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Reviewed by Lit Amri for Readers' Favorite
“What’s happening in Ville Nouvelle?" In Deadly Black Pearls by Jonni Rich, 54-year-old Emmaline Beard is surprised by the sudden appearance of Carol Powell, a young woman who came to the LeFevre House with an urgent request - to give a package containing black Tahitian pearls to her grandmother. The next day, Emmaline finds Carol dead at the foot of a LeFevre House staircase. Amidst the preparation for a theatrical production, a nuclear waste protest by the locals of Ville Nouvelle, a feud between neighbors, and much more, chaos is slowly descending in the peaceful community. Emmaline and her life-long friend, Byrd Jeffcoat, are determined to find out the truth before more troubles arise.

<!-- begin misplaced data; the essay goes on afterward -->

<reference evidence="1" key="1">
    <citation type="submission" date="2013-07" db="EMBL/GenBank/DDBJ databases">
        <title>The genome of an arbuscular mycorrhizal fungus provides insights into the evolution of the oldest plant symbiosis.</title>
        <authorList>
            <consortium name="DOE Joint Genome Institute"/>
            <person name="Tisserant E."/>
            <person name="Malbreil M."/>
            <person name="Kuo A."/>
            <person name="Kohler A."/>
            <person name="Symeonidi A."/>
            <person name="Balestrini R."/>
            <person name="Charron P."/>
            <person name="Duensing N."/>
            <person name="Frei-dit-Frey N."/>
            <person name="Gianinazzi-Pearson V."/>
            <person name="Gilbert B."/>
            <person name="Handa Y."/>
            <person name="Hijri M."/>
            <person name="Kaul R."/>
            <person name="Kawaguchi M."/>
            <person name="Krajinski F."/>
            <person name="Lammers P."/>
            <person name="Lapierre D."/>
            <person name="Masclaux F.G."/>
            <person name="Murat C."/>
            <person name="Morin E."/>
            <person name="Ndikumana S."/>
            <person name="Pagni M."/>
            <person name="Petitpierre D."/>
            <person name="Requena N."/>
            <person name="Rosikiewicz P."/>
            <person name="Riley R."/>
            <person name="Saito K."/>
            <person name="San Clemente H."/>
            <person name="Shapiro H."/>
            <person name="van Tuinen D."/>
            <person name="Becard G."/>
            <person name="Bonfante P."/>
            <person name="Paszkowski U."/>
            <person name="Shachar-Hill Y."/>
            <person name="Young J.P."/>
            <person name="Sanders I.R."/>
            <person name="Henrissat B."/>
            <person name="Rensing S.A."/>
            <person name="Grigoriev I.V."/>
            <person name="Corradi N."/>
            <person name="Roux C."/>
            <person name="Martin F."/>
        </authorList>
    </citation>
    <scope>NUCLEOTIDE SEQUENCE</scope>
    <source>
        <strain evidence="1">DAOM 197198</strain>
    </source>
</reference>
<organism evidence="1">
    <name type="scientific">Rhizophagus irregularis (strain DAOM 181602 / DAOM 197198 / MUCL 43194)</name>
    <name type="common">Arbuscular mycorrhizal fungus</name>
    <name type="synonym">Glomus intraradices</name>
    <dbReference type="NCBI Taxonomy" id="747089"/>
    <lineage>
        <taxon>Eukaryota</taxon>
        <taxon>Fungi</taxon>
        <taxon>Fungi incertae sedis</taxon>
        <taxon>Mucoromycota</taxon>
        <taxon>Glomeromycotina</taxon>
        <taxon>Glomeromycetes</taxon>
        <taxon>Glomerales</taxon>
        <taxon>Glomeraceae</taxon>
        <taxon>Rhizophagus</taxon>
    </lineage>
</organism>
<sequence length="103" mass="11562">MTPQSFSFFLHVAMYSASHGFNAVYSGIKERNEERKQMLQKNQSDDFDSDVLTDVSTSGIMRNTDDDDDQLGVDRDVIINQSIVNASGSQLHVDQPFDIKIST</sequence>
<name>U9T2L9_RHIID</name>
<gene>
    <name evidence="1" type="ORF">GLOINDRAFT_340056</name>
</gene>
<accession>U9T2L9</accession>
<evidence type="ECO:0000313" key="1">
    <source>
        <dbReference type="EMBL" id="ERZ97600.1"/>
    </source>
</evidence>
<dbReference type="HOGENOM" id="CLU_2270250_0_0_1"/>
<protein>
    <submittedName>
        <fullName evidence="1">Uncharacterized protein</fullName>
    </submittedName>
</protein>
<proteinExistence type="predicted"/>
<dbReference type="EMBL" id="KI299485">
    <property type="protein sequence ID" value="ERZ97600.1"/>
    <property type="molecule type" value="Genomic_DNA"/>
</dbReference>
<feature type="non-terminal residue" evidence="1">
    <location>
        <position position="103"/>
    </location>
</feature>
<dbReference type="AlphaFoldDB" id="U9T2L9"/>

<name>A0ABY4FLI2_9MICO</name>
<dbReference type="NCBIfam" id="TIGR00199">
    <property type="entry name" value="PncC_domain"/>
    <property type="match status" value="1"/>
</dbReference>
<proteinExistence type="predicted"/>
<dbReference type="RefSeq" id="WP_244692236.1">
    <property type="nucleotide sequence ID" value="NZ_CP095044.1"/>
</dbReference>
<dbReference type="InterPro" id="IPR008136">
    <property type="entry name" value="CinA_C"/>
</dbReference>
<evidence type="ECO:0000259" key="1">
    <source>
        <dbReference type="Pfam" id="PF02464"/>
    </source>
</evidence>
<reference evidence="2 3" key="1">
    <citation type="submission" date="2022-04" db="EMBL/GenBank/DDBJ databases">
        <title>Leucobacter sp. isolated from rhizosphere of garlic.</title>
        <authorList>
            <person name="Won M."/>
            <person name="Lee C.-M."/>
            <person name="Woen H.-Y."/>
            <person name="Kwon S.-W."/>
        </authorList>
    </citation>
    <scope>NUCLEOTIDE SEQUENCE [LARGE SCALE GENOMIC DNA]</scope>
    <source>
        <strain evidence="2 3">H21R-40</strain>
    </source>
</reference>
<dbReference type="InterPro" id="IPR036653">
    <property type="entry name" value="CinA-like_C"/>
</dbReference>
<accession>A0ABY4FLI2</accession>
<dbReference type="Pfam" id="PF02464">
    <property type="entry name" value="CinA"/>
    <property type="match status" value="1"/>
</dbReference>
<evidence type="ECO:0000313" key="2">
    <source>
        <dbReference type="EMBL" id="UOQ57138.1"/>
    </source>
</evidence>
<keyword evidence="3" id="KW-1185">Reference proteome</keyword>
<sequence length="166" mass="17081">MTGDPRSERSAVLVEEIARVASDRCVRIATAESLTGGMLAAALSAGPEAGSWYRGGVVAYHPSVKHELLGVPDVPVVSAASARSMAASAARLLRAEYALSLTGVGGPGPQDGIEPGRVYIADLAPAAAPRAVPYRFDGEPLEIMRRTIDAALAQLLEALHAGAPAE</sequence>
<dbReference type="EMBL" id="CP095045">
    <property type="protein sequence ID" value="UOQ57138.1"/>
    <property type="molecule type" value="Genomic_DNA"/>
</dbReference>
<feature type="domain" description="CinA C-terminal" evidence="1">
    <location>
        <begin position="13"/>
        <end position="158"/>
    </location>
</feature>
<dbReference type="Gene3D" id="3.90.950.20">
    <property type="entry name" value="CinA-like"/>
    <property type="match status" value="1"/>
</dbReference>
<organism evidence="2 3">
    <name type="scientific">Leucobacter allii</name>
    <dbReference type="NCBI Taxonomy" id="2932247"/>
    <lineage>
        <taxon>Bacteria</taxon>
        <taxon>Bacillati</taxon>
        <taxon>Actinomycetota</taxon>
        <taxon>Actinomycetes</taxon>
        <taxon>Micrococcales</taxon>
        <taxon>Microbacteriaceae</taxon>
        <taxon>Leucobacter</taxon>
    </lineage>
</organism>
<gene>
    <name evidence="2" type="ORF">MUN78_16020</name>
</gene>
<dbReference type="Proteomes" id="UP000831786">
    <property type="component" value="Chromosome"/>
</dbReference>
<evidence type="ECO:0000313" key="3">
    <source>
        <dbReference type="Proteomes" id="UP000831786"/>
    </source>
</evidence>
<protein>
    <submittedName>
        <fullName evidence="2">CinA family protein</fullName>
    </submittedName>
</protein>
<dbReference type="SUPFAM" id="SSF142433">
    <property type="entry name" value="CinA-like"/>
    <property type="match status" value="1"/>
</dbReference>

Deadly Black Pearls blends small-town eccentricity with whodunit crime, colored by the personalities of Ville Nouvelle's residents and a few unwelcome outsiders. Local charms are matched by unexpected danger, resulting in tension and drama. The characters, main and secondary, are rendered well. Emmaline Beard is a resilient woman, braving unexpected problems while trying to keep her historical house tour business afloat. Her relationship with Byrd is wonderful; their amateur sleuthing adding more dark fun and curiosity to the plot. I find Helen Condor, a famous psychic, gives another substantial layer to the mystery. Clues regarding the murders become more imperative as the clock ticks, making the reading more engaging as the story progresses. An enjoyable read, Jonni Rich's Deadly Black Pearls has a subtle classic sleuth style that I love coupled with a wonderful, engaging narrative.